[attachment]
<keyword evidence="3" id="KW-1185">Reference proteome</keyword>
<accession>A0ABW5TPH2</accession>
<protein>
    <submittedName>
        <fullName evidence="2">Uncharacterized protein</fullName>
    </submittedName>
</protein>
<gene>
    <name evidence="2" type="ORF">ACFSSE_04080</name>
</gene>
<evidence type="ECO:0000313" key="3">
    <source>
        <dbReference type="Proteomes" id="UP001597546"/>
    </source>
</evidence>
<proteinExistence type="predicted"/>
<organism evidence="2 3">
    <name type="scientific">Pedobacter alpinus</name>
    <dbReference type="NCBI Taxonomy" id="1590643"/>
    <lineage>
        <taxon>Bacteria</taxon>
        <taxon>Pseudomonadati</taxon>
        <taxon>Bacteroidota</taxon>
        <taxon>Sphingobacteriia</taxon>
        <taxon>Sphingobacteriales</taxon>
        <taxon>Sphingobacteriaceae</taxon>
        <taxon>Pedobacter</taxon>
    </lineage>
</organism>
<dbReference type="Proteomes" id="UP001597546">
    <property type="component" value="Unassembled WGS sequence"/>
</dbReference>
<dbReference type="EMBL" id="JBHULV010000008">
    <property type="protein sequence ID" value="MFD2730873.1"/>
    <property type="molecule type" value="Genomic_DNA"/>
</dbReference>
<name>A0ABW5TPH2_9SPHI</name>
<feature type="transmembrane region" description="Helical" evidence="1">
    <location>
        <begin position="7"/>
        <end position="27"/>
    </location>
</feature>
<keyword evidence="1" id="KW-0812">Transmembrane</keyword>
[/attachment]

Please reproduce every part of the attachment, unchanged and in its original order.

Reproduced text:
<keyword evidence="3" id="KW-1185">Reference proteome</keyword>
<accession>A0ABW5TPH2</accession>
<protein>
    <submittedName>
        <fullName evidence="2">Uncharacterized protein</fullName>
    </submittedName>
</protein>
<gene>
    <name evidence="2" type="ORF">ACFSSE_04080</name>
</gene>
<evidence type="ECO:0000313" key="3">
    <source>
        <dbReference type="Proteomes" id="UP001597546"/>
    </source>
</evidence>
<proteinExistence type="predicted"/>
<organism evidence="2 3">
    <name type="scientific">Pedobacter alpinus</name>
    <dbReference type="NCBI Taxonomy" id="1590643"/>
    <lineage>
        <taxon>Bacteria</taxon>
        <taxon>Pseudomonadati</taxon>
        <taxon>Bacteroidota</taxon>
        <taxon>Sphingobacteriia</taxon>
        <taxon>Sphingobacteriales</taxon>
        <taxon>Sphingobacteriaceae</taxon>
        <taxon>Pedobacter</taxon>
    </lineage>
</organism>
<dbReference type="Proteomes" id="UP001597546">
    <property type="component" value="Unassembled WGS sequence"/>
</dbReference>
<dbReference type="EMBL" id="JBHULV010000008">
    <property type="protein sequence ID" value="MFD2730873.1"/>
    <property type="molecule type" value="Genomic_DNA"/>
</dbReference>
<name>A0ABW5TPH2_9SPHI</name>
<feature type="transmembrane region" description="Helical" evidence="1">
    <location>
        <begin position="7"/>
        <end position="27"/>
    </location>
</feature>
<keyword evidence="1" id="KW-0812">Transmembrane</keyword>